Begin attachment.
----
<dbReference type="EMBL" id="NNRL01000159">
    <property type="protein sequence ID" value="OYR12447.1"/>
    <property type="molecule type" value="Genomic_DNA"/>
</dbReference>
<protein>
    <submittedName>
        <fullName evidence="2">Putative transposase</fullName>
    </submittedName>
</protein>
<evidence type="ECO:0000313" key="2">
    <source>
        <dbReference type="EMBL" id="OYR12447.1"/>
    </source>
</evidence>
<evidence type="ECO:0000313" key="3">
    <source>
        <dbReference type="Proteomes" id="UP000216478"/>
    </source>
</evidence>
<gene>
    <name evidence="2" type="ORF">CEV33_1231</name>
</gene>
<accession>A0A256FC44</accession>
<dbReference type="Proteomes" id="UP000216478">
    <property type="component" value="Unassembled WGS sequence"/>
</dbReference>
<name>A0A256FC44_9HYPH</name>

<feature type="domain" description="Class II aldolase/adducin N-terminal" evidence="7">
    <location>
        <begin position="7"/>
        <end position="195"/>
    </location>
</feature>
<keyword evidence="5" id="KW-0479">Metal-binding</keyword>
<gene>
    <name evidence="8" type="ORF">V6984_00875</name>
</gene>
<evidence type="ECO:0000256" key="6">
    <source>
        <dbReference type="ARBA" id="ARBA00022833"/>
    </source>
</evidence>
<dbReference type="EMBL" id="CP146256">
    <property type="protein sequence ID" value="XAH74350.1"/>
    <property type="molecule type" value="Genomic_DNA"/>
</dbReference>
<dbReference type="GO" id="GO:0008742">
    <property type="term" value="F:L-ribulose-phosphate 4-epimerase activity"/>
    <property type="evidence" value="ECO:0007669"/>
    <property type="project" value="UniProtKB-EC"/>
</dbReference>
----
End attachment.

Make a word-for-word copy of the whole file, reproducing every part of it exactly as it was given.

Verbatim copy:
<dbReference type="EMBL" id="NNRL01000159">
    <property type="protein sequence ID" value="OYR12447.1"/>
    <property type="molecule type" value="Genomic_DNA"/>
</dbReference>
<protein>
    <submittedName>
        <fullName evidence="2">Putative transposase</fullName>
    </submittedName>
</protein>
<evidence type="ECO:0000313" key="2">
    <source>
        <dbReference type="EMBL" id="OYR12447.1"/>
    </source>
</evidence>
<evidence type="ECO:0000313" key="3">
    <source>
        <dbReference type="Proteomes" id="UP000216478"/>
    </source>
</evidence>
<gene>
    <name evidence="2" type="ORF">CEV33_1231</name>
</gene>
<accession>A0A256FC44</accession>
<dbReference type="Proteomes" id="UP000216478">
    <property type="component" value="Unassembled WGS sequence"/>
</dbReference>
<name>A0A256FC44_9HYPH</name>

<feature type="domain" description="Class II aldolase/adducin N-terminal" evidence="7">
    <location>
        <begin position="7"/>
        <end position="195"/>
    </location>
</feature>
<keyword evidence="5" id="KW-0479">Metal-binding</keyword>
<gene>
    <name evidence="8" type="ORF">V6984_00875</name>
</gene>
<evidence type="ECO:0000256" key="6">
    <source>
        <dbReference type="ARBA" id="ARBA00022833"/>
    </source>
</evidence>
<dbReference type="EMBL" id="CP146256">
    <property type="protein sequence ID" value="XAH74350.1"/>
    <property type="molecule type" value="Genomic_DNA"/>
</dbReference>
<dbReference type="GO" id="GO:0008742">
    <property type="term" value="F:L-ribulose-phosphate 4-epimerase activity"/>
    <property type="evidence" value="ECO:0007669"/>
    <property type="project" value="UniProtKB-EC"/>
</dbReference>